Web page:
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Judy Ledgerwood

Because it’s so easy on the eyes and served up in a nicely digestible serving size, you might be tempted to breeze right through the new paintings survey at Milwaukee Art Museum.

But, “50 Paintings,” which opens Friday, Nov. 17 and continues through June 23 in the Bradley Family Gallery is like a fine wine or a great chef’s most heavenly creation.

It should be savored.

Included in the show – co-curated by artist and School of the Art Institute of Chicago Professor Michelle Grabner and MAM Senior Curator of Contemporary Art Margaret Andera – are works by 50 artists, including Cecily Brown, David Diao, Nicole Eisenman, Judy Ledgerwood, Amy Sherald, Jake Troyli, Carmen Neely, GaHee Park and Cinga Samson.

The artists represent eight countries – China, England, Germany, Iran, South Africa, South Korea, Spain and the U.S. – on four continents, and more than half are women. Each artist is presented by a single painting executed in the last five years.

“When we made that decision of 50 paintings won by each artist, the underscoring goal was to have visitors spend time; I mean really engage in slow looking at each painting individually,” Andera says. “The way that we've installed the exhibition is really not to imply connections, although you will see connections, it’'s laid out for you and every visitor to go through and really engage in each work individually.

“And as you do that and you come out the other end, hopefully you will be as excited about this moment painting as we are.”

The connections are often subtle, rarely jumping out at you and as the wayfinding signage guiding visitors to the exhibition exhorts, look at color, look for brushstrokes, consider pattern, consider the focal point.

The linkages, Andera stresses, are not only between works in “50 Paintings” – which is the museum’s first contemporary painting survey show since 1995’s “25 Americans” – but also with other works throughout the museum.

“There are connections between works that maybe don't appear to have connections at first, but as you start walking through and consider things within the language of painting, you’ll see how a lot of the same conversations are going on among these artists.

“And then you walk through the Bradley Collection and you could see that conversation from generations ago. Then you can walk all the way down to the Baker/Rowland exhibition to see the Bader exhibition that has Rembrandt. And you will recognize things there, too.”

Stylistically, the paintings run the gamut. There are portraits – a number of which, especially examples by Sherald, Troyli and Samson, are highlights – alongside abstract works, landscapes (check out April Gornik’s stunning study for a larger work, and Maureen Gallace’s quietly charming study of a small garage, for example) and interesting patterned and design-inspired works, like Raul Guerrero’s movie-poster-cum-political-statement, Ann Pibal’s striking GHSTBK3RED painted on aluminum and Judy Ledgerwood’s “Yummy Yum.”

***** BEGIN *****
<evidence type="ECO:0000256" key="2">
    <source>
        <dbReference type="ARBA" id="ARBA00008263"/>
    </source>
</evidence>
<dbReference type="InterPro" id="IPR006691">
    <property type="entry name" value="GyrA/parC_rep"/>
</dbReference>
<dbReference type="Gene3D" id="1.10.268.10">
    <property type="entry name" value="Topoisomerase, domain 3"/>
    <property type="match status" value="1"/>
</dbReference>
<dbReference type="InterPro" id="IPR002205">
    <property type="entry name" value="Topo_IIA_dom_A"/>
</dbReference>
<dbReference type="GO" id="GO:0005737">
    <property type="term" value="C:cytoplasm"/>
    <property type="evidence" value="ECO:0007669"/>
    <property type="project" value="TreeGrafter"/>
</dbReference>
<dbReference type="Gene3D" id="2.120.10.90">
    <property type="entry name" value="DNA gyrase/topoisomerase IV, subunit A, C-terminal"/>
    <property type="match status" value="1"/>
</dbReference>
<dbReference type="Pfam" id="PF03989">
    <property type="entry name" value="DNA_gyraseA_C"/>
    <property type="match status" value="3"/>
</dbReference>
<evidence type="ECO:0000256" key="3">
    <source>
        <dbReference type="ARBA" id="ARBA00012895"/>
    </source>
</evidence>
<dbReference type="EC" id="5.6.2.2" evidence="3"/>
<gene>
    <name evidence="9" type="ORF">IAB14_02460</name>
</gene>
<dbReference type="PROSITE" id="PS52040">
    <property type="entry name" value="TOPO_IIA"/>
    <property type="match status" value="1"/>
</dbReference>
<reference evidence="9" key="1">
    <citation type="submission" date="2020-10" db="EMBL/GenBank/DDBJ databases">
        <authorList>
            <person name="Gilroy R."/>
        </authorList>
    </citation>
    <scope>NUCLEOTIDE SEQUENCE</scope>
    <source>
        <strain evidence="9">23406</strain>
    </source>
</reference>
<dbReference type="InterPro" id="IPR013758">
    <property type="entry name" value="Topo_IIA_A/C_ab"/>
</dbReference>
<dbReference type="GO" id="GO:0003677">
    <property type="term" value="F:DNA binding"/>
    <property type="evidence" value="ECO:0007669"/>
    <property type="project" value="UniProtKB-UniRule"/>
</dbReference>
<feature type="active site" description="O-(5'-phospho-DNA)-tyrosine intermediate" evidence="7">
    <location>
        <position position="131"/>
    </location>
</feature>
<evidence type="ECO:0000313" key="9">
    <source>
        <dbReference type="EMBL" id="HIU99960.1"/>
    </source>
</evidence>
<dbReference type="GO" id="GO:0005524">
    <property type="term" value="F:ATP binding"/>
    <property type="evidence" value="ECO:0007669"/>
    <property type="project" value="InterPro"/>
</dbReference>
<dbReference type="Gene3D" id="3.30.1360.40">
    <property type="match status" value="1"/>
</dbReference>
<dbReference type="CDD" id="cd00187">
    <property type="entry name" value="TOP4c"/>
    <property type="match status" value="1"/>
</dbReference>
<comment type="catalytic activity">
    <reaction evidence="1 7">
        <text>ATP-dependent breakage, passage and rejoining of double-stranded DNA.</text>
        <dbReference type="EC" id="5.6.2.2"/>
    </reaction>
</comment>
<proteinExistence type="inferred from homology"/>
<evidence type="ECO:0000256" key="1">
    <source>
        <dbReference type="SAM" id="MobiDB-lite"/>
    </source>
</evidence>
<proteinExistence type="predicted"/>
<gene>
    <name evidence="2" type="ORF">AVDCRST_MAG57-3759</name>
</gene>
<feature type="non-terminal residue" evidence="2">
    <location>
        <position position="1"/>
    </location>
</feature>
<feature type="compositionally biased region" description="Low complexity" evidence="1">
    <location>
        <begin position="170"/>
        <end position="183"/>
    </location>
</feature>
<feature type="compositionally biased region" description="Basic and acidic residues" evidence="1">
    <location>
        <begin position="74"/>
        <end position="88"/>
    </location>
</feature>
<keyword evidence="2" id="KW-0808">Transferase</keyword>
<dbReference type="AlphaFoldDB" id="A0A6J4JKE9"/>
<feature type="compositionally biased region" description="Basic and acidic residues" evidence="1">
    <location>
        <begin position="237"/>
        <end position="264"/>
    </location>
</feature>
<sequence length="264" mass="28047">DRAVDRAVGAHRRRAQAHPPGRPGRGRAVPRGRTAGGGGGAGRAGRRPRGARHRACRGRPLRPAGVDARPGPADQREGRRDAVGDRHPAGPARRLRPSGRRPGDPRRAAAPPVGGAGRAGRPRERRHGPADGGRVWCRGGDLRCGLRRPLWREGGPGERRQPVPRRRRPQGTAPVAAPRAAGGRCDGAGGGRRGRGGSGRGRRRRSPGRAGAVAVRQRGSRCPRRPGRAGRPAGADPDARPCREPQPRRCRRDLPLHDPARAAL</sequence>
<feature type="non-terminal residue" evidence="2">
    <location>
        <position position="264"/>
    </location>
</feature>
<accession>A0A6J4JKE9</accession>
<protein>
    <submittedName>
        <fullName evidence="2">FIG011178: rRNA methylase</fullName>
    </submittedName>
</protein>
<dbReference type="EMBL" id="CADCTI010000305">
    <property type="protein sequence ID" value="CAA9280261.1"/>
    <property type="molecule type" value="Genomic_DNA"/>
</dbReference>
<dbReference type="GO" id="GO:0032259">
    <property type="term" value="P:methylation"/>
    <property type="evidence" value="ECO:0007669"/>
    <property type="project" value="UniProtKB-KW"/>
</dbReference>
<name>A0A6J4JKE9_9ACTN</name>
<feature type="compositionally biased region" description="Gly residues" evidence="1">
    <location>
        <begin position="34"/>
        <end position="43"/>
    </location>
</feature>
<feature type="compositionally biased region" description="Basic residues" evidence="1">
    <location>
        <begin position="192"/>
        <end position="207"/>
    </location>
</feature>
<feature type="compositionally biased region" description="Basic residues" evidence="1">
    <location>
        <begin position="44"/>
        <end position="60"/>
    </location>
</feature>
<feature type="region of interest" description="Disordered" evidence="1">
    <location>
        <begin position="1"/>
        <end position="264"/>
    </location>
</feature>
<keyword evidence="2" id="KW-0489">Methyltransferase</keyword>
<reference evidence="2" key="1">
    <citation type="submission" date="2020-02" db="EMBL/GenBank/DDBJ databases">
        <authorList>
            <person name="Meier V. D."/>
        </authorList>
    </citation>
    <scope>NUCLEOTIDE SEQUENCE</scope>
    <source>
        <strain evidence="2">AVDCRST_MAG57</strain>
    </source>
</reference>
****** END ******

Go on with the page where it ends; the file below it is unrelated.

Then there are the works so detailed it’s hard to imagine the time and patience required to complete them, especially Sarah Morris’ “Springpoint [Spiderweb]” and Xylor Jane’s “Dancing Bears.”

The patient, focused viewer will reap rewards as many of these paintings only reveal themselves slowly, with long, close-up (not too close, please) consideration.

“To ‘read’ a painting is to linger over its surface, explore its pictorial space, and engage with the artist’s imagination,” says Grabner, who also serves on the Sculpture Milwaukee board of directors and executive committee, and curated the 2021 Sculpture Milwaukee season.

“Rather than imposing a particular interpretation of a work on the viewer, our curatorial strategy for 50 Paintings welcomes open-ended explorations and personal responses. Our hope is that visitors will find connection, inspiration and a deeper appreciation for the broad range of contemporary painting practices.”

Because there are two entrances to the exhibition, the curators said they didn’t attempt to create the kind of flow that they might if the show had a single entrance and a specific path to the exit.

Here, someone can enter either side and have a different experience. I viewed it first in one direction and later in from the opposite end and I definitely recommend this, as it opens new vistas.

When you turn a corner from one direction, your eyes naturally land in a certain part of the space. Entering from the other side, they’ll land in a different spot and you’ll experience the space differently.

Even though the works are unchanged, you perspective is altered.

But, whichever door you choose, the show is vibrant and alive and bursting with color and ideas, and that’s to the credit of the artists, of course, but also to the curators.

“We made the choice of 50 paintings by 50 artists,” says Andera, “to really highlight and underscore all of the variety and the richness, richness of this moment in painting.”

Mission accomplished.

Written by  Bobby Tanzilo

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